Do you work in an industry where it’s customary to receive tips from patrons? If so, is it legal for your employer to keep all or a portion of your tips?
Under Labor Code Section 351, California employers are prohibited from sharing or keeping any portion of a tip given to an employee by a patron.
Further, it’s against the law for an employer to deduct an employee’s wages from their tips or gratuities, and it’s illegal for them to use an employee’s tips as a credit towards an employee’s wages.
The law goes on to state that tips (gratuities) are the sole property of the employee who received them. California’s Labor Code defines a “gratuity” as a tip or money paid, given to, or left for an employee by a patron that is above the actual amount due for the food, drink, food, or services sold or served to the patron.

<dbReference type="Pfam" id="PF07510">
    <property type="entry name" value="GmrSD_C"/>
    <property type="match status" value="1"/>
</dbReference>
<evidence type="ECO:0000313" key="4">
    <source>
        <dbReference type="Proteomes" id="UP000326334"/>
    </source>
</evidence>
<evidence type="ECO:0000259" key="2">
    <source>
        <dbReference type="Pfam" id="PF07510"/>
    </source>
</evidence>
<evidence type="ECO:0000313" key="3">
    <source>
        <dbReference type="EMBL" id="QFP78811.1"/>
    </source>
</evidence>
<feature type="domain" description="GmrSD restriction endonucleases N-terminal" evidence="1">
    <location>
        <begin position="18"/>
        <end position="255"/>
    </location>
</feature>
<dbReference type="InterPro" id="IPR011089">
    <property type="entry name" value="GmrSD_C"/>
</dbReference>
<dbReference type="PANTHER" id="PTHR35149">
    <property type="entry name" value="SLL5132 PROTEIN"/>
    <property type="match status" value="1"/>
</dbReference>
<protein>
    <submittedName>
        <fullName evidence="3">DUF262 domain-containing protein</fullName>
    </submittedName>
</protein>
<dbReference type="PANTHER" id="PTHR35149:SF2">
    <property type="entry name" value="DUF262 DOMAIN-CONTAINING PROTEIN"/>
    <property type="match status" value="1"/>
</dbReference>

Under California law, tips belong to the employee, not the employer. The following are examples of common occupations where it is customary for patrons to tip employees:
- Salon services
- Nail salons
- Massage therapists
- Dog grooming
- Servers and bartenders
- Exotic dancers
- Wedding vendors
Are restaurants different?
For those individuals who work in restaurants as servers, their employer may tell them that they are required to share their tips with busboys and bartenders. Are servers required to do this?
Yes, under Labor Code Section 351, every gratuity is the sole property of the employee or employees to whom it was given to or left for, and this has been interpreted to allow for tip pooling so long as the tips don’t go to the employer, supervisor, or managers of the establishment.
In effect, if you work at a restaurant, your employer can require that you share your tips with other staff that provided service to the same table or patron, so long as those employees were in the “chain of service.”
Filing a Wage Claim
Is your employer keeping your tips for themselves? Or, are they doing something else illegal, such as crediting your tips against your wages? To learn about your rights under the law and filing a wage claim, contact Los Angeles Employment Law Attorney Alan Burton Newman!
All of our consultations are free and we operate on a contingency fee basis!